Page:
Adam Schwartzman’s admirably cosmopolitan CV—a Caucasian native of South Africa, educated in the UK and now resident in Turkey, with three books of poetry to his credit—equips him perfectly to tell the story in his lowkey yet affecting debut novel, Eddie Signwriter. Sensitive observer, multicultural expatriate, author and hero alike.
Kwasi Edward Michael Dankwa—later to be christened Eddie Signwriter—is born into relatively prosperous circumstances in the country of Ghana. Loved well by his parents, if a tad too severely, he is sent to a private school away from home. There he will fall in love with a peer named Celeste, niece of a rich woman named Nana Oforiwaa. But the unbridled passion of the teens indirectly results in the death of Nana, and from this moment on Eddie lives his life under an existential curse, forever torn between the opposing horses of chance and will, destiny and self-direction. Schwartzman charts Eddie’s erratic course over the next several years like a naturalist tracking an exotic big cat: the empathy is underscored with scientific precision.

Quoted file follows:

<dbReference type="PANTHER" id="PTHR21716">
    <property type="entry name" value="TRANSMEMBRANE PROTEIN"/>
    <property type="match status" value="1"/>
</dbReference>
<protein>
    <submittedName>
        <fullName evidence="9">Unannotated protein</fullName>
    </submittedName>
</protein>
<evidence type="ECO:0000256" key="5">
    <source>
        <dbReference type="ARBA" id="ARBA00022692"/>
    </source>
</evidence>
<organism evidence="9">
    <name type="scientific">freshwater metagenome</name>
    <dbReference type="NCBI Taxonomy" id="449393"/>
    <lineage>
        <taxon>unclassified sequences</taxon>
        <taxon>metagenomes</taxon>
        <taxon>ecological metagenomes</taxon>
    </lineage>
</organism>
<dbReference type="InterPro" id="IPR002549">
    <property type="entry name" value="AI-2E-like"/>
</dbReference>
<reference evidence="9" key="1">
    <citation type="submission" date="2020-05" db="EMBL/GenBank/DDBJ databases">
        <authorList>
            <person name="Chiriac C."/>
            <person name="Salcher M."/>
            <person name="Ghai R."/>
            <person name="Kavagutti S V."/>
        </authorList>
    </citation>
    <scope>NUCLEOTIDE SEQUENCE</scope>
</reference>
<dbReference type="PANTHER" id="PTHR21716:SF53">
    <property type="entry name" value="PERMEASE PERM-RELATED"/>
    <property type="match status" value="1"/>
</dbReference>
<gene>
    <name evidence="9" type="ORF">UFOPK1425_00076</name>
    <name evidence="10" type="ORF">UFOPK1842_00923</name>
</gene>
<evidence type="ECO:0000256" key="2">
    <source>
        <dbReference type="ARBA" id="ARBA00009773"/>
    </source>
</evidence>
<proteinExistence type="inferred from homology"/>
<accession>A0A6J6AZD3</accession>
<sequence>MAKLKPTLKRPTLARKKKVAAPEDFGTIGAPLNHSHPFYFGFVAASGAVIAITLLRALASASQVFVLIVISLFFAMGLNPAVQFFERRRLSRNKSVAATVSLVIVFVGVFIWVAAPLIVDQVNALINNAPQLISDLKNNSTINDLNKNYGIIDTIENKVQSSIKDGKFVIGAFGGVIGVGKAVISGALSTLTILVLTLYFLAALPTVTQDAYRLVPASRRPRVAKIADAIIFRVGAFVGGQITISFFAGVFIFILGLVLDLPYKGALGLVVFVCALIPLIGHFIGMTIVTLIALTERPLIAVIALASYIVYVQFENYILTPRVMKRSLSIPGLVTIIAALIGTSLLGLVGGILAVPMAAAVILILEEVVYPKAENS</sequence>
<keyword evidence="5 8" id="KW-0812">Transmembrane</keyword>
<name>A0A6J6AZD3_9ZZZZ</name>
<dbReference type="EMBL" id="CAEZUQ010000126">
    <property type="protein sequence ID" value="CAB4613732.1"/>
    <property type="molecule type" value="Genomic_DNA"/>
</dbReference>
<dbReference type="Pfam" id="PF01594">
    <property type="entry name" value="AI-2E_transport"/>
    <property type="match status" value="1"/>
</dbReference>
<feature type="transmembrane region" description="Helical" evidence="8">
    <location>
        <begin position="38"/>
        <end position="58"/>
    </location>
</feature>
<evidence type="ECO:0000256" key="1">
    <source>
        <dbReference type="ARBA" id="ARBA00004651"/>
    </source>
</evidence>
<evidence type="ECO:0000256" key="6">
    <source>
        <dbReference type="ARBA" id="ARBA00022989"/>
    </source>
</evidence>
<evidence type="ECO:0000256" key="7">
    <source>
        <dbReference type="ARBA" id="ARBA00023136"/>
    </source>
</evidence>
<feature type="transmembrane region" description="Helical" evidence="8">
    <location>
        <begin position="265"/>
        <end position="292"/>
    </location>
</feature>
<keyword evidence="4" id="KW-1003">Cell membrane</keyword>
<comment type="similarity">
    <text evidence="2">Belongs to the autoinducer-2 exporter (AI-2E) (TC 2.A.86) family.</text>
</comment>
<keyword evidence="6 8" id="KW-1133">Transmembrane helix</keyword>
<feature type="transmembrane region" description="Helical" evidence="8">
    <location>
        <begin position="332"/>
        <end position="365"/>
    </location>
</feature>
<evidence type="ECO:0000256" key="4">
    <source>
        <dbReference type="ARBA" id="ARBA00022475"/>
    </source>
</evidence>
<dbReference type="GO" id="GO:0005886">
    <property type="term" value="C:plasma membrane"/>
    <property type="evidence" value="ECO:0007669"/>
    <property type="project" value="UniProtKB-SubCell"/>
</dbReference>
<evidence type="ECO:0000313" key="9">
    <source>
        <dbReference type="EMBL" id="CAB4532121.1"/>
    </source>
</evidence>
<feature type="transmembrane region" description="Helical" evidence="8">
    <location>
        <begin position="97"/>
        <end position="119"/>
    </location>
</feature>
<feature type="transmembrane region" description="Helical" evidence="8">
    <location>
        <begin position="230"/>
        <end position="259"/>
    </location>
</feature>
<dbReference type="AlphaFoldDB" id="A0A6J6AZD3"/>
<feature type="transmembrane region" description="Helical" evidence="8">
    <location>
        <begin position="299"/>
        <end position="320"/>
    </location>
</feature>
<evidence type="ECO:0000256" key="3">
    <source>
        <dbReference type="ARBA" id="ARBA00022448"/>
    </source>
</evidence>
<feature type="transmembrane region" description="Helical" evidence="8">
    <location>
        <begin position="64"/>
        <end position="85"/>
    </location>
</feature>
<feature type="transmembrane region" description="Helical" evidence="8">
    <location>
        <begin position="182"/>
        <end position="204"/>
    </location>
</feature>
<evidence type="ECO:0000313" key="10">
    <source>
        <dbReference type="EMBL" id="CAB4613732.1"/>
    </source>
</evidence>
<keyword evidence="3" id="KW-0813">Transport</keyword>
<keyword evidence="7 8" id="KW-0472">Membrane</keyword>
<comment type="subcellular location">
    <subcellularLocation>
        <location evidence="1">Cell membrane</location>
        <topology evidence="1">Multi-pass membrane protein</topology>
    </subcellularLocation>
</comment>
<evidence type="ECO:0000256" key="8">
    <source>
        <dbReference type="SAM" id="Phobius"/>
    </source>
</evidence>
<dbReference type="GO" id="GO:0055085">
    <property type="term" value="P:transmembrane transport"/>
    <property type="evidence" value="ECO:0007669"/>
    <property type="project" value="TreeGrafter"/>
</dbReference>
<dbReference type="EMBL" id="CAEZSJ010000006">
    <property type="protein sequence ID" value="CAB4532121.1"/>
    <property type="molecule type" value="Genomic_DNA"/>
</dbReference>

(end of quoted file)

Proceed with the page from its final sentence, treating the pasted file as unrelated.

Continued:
Schwartzman’s language hums and pops with beautiful yet homely figures of speech. “His heart was full as a wardrobe.” “‘It’s hard enough for Kwasi even to cast his own shadow.'” In several bravura passages, Schwartzman textures his prose to mimic the events in progress. The chapter titled “Man Traveling” provides the best example, with a lengthy unbroken hallucinatory passage reflecting a hellish train ride Eddie takes on his way to eventual exile in Paris.
Disdaining the expected magical realism associated with Third World narratives, Schwartzman shows his true mentors to be Henry James, Ian McEwan and Mark Helprin.
-PAUL DI FILIPPO
Paul Di Filippo’s column The Speculator appears monthly in the Barnes & Noble Review. He is the author of several acclaimed novels and story collections, including Fractal Paisleys, Little Doors, Neutrino Drag, and Fuzzy Dice.